You are 40 weeks, or maybe even less than that, and your provider mentions a membrane sweep. But like WTF is that? What is a membrane sweep? Why do we do it? How effective is it? What are the risks? And what is the membrane sweeps place in the unmedicated and physiological birth? In this episode I cover all the membrane sweep basics plus the reason why you need to know your stance on the membrane sweep before your provider brings it up.
Listen to a podcast from Evidence Based Birth with more on the evidence of membrane sweeps: https://evidencebasedbirth.com/updated-evidence-on-the-pros-and-cons-of-membrane-sweeping/
Listen to the podcast series on cervical checks, episode 15, 16, 18, 20: https://www.lizziebolliger.com/directory
Learn more about Unmedicated Academy: fiercelizzie.com/unmedicatedacademy
Grab a spot in my free birth class, Take Back Your Birth, starting March 23: fiercelizzie.com/takebackyourbirth
Also called membrane stripping or a stretch and sweep.
Membrane sweeping is a mechanical method of labor induction, meaning it is drug-free method and involves mechanics, in this case the use of fingers to stretch and sweep the cervix. It involves the care provider inserting one or two fingers into the vagina and through the cervix, and then using a continuous, circular, sweeping motion to gently separate the amniotic sac from the cervix and lower part of the uterus.
Imagine you have an orange, you open the peel just a bit to fit a finger through. Then you insert your finger through the hole and between the orange/orange ‘membranes’ and the peel/skin of the orange and sweep your finger to separate the peel a bit more from the orange. This is really similar to a membrane sweep!
Membrane sweeping is performed to hopefully get labor going. It can increase your body’s natural release of hormones that contribute to cervical ripening or dilation, and promote uterine contractions. The stretching of the cervix during the sweep may also release oxytocin and prostaglandins- the two big hormones in labor.
So when providers are doing this, they’re hoping that they’ll help soften and ripen the cervix or kick start contractions to hopefully avoid a more formal medical induction of labor later on. Membrane sweeping is performed with consent during a cervical check and is done in office. This isn’t something you need to go to L&D for, and you’ll go home after. It can be done one time or many times during the last weeks of pregnancy.
In an updated Cochrane review by Finucane et al., published in 2020, they combined 44 randomized trials and 17 studies looked at the effects of membrane sweeping on labor starting spontaneously, and found on average you are more likely to have labor start on its own after a membrane sweep than not having a membrane sweep. And 16 studies reported on whether or not the patients needed to have an induction after a membrane sweep vs not. They found that women in the membrane sweep group were less likely to have an induction. However, this is not the best evidence quality, the evidence is low certainty. Check out the podcast linked in the show notes for a better explanation of how the evidence is low quality.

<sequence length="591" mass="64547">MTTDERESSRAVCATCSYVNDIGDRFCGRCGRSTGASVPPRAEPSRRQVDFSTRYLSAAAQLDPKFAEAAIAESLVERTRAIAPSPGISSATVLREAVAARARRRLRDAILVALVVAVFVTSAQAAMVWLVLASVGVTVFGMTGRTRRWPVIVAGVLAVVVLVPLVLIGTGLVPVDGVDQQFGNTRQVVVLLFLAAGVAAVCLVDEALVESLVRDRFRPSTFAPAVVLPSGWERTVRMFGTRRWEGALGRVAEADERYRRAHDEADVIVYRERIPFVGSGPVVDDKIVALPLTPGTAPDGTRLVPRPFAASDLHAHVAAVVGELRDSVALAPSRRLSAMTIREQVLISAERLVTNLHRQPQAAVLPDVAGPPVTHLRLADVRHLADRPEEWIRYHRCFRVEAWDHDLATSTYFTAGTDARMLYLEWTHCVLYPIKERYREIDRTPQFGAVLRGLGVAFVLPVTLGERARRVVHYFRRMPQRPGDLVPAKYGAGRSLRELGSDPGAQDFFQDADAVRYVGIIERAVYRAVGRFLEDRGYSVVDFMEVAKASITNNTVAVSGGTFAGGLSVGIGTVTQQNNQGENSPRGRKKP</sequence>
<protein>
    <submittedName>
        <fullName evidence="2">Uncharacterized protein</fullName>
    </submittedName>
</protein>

There is even less data on whether or not a membrane sweep can help ripen or soften or dilate the cervix. In one randomized trial, 165 participants with low Bishop’s scores were given a membrane sweep or not, and it was found that there was a significant increase in the average Bishop score 48 hours after- meaning the cervix was more ready for labor.
The sweep without consent is the biggest problem, some providers consider a sweep a routine part of cervical checks in the last weeks of pregnancy. It is very important that you tell your provider your stance on sweeps and cervical checks before they happen. I talk more about cervical checks in a series of episodes on the podcast, check out epsidoes 15, 16, 18, and 20 for more.
And the biggest downside of having a sweep done is the small risk of membranes breaking. If your waters break during a membrane sweep or cervical check, the womb is now opened up for infection and labor must start soon. In fact, it is likely your provider will want to induce your then and there without sending you home first (you can say no to this!).
Women also report that sometimes membrane sweeps can cause cramping and irregular contractions (not labor) that could interfere with your ability to rest and cause stress due to it being a false alarm of labor starting.
This is absolutely an intervention and not a part of physiological birth. However, it is unmedicated so it could be a good option for you if you are getting very close to 42 weeks and feeling pressured with a more formal medicated induction. Again, I want to remind you that you can always decline any intervention, a sweep or an induction, at any time if that is your preference!
If you liked this episode, this was a good preview of the kind of information you get inside of Unmedicated Academy. I think it’s really important to know your options, know the risks, know the evidence and also come at it from that unmedicated and physiological point of view. Your preferences for birth matter!
And also!! This is the kind of content you’ll be getting inside my next free birth class- Take Back Your Birth, a free 3 day event all about empowerment in your unmedicated hospital birth. Go to fiercelizzie.com/takebackyourbirth to grab a spot! We start on March 23! I’ll see you there!
Stay fierce moms!